Fossil Mice and Rats Show Isotopic Evidence of Niche Partitioning and Change in Dental Ecomorphology Related to Dietary Shift in Late Miocene of Pakistan
Jacobs, Louis L.
Cerling, Thure E.
Uno, Kevin T.
Ferguson, Kurt M.
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CitationKimura, Yuri, Louis L. Jacobs, Thure E. Cerling, Kevin T. Uno, Kurt M. Ferguson, Lawrence J. Flynn, and Rajeev Patnaik. 2013. “Fossil Mice and Rats Show Isotopic Evidence of Niche Partitioning and Change in Dental Ecomorphology Related to Dietary Shift in Late Miocene of Pakistan.” PLoS ONE 8 (8): e69308. doi:10.1371/journal.pone.0069308. http://dx.doi.org/10.1371/journal.pone.0069308.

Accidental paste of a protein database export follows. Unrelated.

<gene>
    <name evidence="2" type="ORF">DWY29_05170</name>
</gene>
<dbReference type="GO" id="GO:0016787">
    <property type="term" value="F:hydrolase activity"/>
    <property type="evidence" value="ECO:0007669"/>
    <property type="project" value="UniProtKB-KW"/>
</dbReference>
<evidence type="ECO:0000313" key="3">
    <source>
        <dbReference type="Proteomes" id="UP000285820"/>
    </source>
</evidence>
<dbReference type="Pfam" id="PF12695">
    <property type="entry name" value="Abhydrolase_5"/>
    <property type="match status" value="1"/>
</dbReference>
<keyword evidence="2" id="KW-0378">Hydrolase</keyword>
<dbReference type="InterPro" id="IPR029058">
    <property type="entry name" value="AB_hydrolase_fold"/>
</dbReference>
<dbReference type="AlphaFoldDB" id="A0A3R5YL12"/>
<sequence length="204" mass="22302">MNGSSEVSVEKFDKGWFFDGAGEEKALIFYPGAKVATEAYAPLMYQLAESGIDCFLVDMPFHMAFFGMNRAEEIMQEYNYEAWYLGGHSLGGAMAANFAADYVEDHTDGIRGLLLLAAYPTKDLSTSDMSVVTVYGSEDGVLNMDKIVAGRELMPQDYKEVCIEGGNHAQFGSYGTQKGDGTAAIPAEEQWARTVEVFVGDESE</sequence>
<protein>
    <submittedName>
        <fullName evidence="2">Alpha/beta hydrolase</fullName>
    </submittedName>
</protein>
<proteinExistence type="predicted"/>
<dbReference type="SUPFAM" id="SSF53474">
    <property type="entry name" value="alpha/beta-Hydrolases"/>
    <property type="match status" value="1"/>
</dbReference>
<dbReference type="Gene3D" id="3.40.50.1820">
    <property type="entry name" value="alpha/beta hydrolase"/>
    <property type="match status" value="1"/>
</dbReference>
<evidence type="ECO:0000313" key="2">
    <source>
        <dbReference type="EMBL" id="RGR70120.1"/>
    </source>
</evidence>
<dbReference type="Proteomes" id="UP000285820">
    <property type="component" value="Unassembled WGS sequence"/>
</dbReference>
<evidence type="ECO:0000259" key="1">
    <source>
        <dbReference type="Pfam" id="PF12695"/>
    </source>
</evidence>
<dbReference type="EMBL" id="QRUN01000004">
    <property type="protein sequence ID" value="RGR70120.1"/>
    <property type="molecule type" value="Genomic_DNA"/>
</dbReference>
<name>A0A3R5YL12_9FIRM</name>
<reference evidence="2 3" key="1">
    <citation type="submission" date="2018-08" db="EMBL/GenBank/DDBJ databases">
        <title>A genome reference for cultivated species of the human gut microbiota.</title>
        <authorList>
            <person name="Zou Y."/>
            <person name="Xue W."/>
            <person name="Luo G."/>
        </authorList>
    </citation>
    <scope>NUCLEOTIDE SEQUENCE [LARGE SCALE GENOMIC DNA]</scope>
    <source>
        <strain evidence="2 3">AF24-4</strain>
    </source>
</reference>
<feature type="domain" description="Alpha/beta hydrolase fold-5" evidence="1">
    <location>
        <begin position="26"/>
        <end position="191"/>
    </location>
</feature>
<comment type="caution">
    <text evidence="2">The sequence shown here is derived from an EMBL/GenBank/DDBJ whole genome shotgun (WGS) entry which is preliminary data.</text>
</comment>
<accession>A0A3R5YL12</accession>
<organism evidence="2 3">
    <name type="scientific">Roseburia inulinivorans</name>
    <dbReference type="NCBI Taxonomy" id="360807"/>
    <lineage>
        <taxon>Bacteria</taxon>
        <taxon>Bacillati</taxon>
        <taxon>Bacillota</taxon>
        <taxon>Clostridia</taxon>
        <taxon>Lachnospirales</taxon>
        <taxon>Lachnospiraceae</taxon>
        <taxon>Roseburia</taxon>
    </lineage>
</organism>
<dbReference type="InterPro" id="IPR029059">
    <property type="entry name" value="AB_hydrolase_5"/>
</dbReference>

AbstractStable carbon isotope analysis in tooth enamel is a well-established approach to infer C3 and C4 dietary composition in fossil mammals. The bulk of past work has been conducted on large herbivorous mammals. One important finding is that their dietary habits of fossil large mammals track the late Miocene ecological shift from C3 forest and woodland to C4 savannah. However, few studies on carbon isotopes of fossil small mammals exist due to limitations imposed by the size of rodent teeth, and the isotopic ecological and dietary behaviors of small mammals to climate change remain unknown. Here we evaluate the impact of ecological change on small mammals by fine-scale comparisons of carbon isotope ratios (δ13C) with dental morphology of murine rodents, spanning 13.8 to ∼2.0 Ma, across the C3 to C4 vegetation shift in the Miocene Siwalik sequence of Pakistan. We applied in-situ laser ablation GC-IRMS to lower first molars and measured two grazing indices on upper first molars. Murine rodents yield a distinct, but related, record of past ecological conditions from large herbivorous mammals, reflecting available foods in their much smaller home ranges. In general, larger murine species show more positive δ13C values and have higher grazing indices than smaller species inhabiting the same area at any given age. Two clades of murine rodents experienced different rates of morphological change. In the faster-evolving clade, the timing and trend of morphological innovations are closely tied to consumption of C4 diet during the vegetation shift. This study provides quantitative evidence of linkages among diet, niche partitioning, and dental morphology at a more detailed level than previously possible.
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